Trinity, the regional newspaper publisher which broke off earlier merger talks with Mirror, and Regional Independent Media, a regional publisher whose bid price Mirror rejected, are expected to renew their offers. John Allwood, 47, director of the company's regional and Scottish divisions and former Mirror finance director, replaces Mr Montgomery as chief executive.
Key Mirror investors, including Phillips & Drew Fund Management, which owns almost 22 per cent, hold Mr Montgomery responsible for the recent collapse of an all-stock merger plan between Mirror and Trinity. P&D insists a merger with Trinity would be best for investors and Mirror. "I think shareholders will benefit from this situation even if I don't think the price will rise above 220p," said Laura Larghi, an analyst with Paribas. "Now it will become clear if Trinity's problem was Montgomery or something else. We'll also see if RIM raises their bid."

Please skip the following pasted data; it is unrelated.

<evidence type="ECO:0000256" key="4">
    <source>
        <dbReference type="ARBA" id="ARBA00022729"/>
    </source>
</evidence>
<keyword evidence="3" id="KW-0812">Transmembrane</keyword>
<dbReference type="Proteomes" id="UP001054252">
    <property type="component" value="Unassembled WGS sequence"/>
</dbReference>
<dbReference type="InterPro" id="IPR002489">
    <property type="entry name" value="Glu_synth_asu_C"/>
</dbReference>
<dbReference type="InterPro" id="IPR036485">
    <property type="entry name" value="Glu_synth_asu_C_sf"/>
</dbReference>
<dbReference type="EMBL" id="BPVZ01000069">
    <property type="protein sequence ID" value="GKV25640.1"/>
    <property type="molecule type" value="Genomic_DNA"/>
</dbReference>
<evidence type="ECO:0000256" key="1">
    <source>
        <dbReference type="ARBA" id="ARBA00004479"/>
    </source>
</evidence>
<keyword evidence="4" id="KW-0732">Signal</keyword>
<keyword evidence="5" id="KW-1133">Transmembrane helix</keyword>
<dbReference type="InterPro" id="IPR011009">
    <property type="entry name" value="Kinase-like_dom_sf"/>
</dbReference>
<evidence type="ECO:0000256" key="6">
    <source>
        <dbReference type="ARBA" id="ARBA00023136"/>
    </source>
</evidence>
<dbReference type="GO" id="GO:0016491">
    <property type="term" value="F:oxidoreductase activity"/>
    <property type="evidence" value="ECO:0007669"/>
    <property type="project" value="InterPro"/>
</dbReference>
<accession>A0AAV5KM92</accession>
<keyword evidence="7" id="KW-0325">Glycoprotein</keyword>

Mirror Group shares rose 6 per cent to 210p. It has already rejected a pounds 913m bid led by RIM as inadequate but said talks would continue to explore whether the offer can be raised. RIM declined to say if it would consider raising its price should Trinity or others bid for Mirror.
Trinity broke off talks to acquire Mirror on 10 January. The company, which publishes the Liverpool Echo, wouldn't say if it will counter the RIM offer. "We continue to watch how Mirror shareholders are reacting to this news,"it said.
Some analysts saw an increased bid by Trinity as likely. "I could see a Trinity stock bid of 180p per share for Mirror," said Ms Larghi.
Other companies are reported to be interested in Mirror, including Hearst Corp, in conjunction with private venture group Compass Partners.Reuse content